The History of Conservation & Preservation from Women Healers

conservation indigenous healers women healers of the world Jun 19, 2024
garden with gazebo

The following is an excerpt from an essay in Holly Bellebuono's documentary book Women Healers of the World: The Traditions, History and Geography of Herbal Medicine

The people who have gone furthest into the study of plant species tend to be called explorers, botanists, taxonomists, and adventurers of some sort or another. They are sometimes hailed as risk-taking heroes, such as David Burton and Ebenezer Flint, who suffered violent deaths during the course of their explorations in Australia in 1792 and 1874, respectively. Or they are portrayed as stoic or eccentric travelers, such as Asa Gray in the Appalachian mountains, who traversed insane distances and rugged terrain to explore the deep wilderness and, by collecting samples for herbaria, to provide for those left “back in the city” with a sense of the wonder to be found in the wild.

What About Women?

It’s also vital to recognize that all of the names mentioned so far have been men’s; women were generally excluded from the annals of history that celebrate human achievement, and usually excluded from lists of botanists or explorers with only a few exceptions primarily for gardeners. For example, Lady Skipwith (d. 1826) is mentioned in Raymond Taylor’s Plants of Colonial Days, and Philip Short’s In Pursuit of Plants1 briefly mentions two women named Marianne North and Ellis Rowan.

But Short states that “the fact that only one woman is included in this compilation … is primarily due to the fact that the social constraints of the time did not permit women to travel widely, at least not by themselves. Furthermore, married women, often with large families to care for, had limited opportunities even to step out into the local bush and spend time collecting.” Women botanists were few and far between; he states that for those born before 1901 in Australia, for every woman there were at least seven men who had collected herbarium specimens.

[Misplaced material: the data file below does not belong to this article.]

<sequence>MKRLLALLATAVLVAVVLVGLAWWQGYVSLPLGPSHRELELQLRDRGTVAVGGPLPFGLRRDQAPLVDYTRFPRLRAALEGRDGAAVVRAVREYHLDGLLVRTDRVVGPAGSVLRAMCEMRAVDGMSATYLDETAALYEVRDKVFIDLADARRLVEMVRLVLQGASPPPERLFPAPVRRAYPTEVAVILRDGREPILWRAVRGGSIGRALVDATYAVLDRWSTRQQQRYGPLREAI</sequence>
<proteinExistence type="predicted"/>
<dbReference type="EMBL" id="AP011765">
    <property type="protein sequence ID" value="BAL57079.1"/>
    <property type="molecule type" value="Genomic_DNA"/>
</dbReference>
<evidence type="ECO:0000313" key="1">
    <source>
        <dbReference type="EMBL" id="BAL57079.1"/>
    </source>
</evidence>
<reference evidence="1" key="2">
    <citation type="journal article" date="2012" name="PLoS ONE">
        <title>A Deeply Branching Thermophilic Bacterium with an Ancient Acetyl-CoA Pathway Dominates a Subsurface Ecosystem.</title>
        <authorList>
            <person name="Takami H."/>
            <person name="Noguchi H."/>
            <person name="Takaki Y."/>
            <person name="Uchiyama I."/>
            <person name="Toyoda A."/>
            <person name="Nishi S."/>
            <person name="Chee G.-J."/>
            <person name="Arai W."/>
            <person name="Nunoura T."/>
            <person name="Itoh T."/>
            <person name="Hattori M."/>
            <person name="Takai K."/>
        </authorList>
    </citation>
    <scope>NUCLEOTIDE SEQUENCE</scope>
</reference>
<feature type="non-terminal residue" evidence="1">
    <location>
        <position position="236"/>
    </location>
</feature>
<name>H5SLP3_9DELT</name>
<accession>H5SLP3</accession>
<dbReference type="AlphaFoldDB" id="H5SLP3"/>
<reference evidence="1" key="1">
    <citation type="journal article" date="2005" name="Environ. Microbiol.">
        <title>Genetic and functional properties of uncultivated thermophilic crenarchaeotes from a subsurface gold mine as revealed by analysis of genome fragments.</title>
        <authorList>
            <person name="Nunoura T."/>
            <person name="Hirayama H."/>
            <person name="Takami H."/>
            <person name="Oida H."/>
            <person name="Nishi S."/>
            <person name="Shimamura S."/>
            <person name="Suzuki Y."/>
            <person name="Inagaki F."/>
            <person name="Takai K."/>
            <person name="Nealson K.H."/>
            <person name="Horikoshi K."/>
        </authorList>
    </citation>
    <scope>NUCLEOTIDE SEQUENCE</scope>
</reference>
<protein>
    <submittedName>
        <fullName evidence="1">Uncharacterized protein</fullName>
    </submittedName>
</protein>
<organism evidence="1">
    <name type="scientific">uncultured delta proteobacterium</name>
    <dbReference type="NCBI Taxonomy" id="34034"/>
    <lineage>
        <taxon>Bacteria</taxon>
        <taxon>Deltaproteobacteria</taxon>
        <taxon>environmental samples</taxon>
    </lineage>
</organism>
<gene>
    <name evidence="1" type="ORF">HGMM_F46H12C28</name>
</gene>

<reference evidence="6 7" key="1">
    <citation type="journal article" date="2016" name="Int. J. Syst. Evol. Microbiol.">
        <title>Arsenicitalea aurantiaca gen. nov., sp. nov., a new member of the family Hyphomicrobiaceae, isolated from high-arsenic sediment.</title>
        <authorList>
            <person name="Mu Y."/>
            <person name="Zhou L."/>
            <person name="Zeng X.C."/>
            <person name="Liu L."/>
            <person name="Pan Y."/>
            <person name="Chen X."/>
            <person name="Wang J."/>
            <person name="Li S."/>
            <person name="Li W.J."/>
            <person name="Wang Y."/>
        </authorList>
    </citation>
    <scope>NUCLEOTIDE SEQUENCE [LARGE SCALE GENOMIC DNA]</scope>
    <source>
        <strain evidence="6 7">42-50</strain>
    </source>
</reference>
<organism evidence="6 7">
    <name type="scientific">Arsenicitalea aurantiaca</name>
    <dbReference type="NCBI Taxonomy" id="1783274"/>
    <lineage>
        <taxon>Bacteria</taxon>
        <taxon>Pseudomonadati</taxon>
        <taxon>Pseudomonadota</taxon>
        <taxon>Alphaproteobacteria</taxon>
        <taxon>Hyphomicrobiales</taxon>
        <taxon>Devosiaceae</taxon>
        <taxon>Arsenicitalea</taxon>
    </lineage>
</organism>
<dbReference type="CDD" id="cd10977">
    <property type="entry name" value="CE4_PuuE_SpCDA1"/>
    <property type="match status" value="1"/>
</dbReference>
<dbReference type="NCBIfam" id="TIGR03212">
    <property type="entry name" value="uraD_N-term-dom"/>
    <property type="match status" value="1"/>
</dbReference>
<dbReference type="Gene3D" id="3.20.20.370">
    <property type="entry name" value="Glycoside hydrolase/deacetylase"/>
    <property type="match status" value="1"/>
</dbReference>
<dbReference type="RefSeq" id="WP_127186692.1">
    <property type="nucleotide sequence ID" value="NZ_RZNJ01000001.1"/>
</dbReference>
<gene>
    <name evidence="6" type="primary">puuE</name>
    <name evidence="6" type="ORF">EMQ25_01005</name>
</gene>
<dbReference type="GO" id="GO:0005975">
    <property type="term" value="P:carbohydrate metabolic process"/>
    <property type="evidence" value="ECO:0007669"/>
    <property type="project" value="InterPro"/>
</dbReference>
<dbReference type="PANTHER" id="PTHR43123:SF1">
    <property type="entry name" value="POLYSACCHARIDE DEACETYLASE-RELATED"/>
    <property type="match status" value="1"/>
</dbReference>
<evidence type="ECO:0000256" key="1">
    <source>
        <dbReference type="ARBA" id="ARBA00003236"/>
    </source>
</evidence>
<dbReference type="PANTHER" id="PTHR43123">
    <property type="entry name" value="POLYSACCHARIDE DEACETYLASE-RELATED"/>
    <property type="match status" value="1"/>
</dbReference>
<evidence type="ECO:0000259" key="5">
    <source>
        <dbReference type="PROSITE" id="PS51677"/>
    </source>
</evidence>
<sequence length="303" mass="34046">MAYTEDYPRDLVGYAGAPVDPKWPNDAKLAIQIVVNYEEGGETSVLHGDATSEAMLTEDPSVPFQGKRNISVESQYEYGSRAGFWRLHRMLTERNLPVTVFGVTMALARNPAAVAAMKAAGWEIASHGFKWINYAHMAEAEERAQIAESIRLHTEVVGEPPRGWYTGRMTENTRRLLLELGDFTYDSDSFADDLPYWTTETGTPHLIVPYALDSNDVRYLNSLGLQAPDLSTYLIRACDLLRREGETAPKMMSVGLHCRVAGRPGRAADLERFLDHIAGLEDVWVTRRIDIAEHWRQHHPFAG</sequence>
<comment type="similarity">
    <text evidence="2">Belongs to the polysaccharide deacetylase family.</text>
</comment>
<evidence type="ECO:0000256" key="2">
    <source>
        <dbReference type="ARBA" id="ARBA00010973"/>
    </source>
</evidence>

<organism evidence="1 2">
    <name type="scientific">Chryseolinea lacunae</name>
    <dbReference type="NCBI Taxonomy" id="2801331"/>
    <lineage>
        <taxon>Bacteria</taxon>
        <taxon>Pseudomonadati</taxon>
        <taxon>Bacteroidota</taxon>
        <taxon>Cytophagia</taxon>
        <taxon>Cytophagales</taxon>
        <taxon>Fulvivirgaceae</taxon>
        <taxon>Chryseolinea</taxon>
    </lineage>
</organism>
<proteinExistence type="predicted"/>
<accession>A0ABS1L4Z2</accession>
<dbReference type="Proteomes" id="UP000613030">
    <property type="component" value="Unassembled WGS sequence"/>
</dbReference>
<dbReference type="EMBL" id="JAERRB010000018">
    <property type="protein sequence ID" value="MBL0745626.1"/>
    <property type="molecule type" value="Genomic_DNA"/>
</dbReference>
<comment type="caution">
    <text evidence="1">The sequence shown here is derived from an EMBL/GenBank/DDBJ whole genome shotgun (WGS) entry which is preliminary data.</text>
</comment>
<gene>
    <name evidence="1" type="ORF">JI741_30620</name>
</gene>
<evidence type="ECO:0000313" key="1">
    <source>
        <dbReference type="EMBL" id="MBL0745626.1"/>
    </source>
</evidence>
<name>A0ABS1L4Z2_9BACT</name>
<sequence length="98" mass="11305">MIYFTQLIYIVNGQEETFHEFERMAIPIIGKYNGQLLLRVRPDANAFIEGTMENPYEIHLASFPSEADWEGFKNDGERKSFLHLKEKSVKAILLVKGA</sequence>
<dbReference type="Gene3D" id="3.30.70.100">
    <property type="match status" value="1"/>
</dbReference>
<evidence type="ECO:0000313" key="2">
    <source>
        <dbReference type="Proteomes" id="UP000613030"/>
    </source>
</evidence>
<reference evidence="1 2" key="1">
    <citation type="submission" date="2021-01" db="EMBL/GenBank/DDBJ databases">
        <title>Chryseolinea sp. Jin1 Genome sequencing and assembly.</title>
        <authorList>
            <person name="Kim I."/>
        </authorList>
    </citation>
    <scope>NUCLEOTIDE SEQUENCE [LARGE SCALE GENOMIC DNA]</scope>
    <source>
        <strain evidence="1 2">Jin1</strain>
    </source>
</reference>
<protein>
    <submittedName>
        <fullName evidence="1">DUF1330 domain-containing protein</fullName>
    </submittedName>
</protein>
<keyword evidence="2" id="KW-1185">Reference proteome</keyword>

Conservation Priorities Today

Conservation at the local levels must be a priority to protect these important plants from extinction. Thousands of garden clubs have sprung up in the past few decades, usually “manned” by women who enjoy their gardens, preserve the food they grow, make medicines from their herbs, and learn and teach on a domestic scale about plants.

Hundreds of herbalists have also taken up the call to learn about and protect the green medicines that grow both in our cultivated gardens and also in the wild places typically beyond our reach. Herbalists discuss the benefits and downsides to wildcrafting, with some calling for limits to the numbers of plants collected and others decrying limits but agreeing that wildcrafting needs to be done honorably and ethically. Ginseng growers report their “secret” crop has been discovered and unearthed; herbalists frequently return to their favorite wild herb patches only to find a smaller population than the year before.

Local logging and building development plays a huge role in the quick decline of native plants, and thankfully many community planning boards have implemented policies designed to protect sensitive plant systems before building begins, but it is not fool-proof.

To continue reading about this and16 other incredible world healing and health traditions, see the book Women Healers of the World, available here, now celebrating its 10-year publication anniversary.

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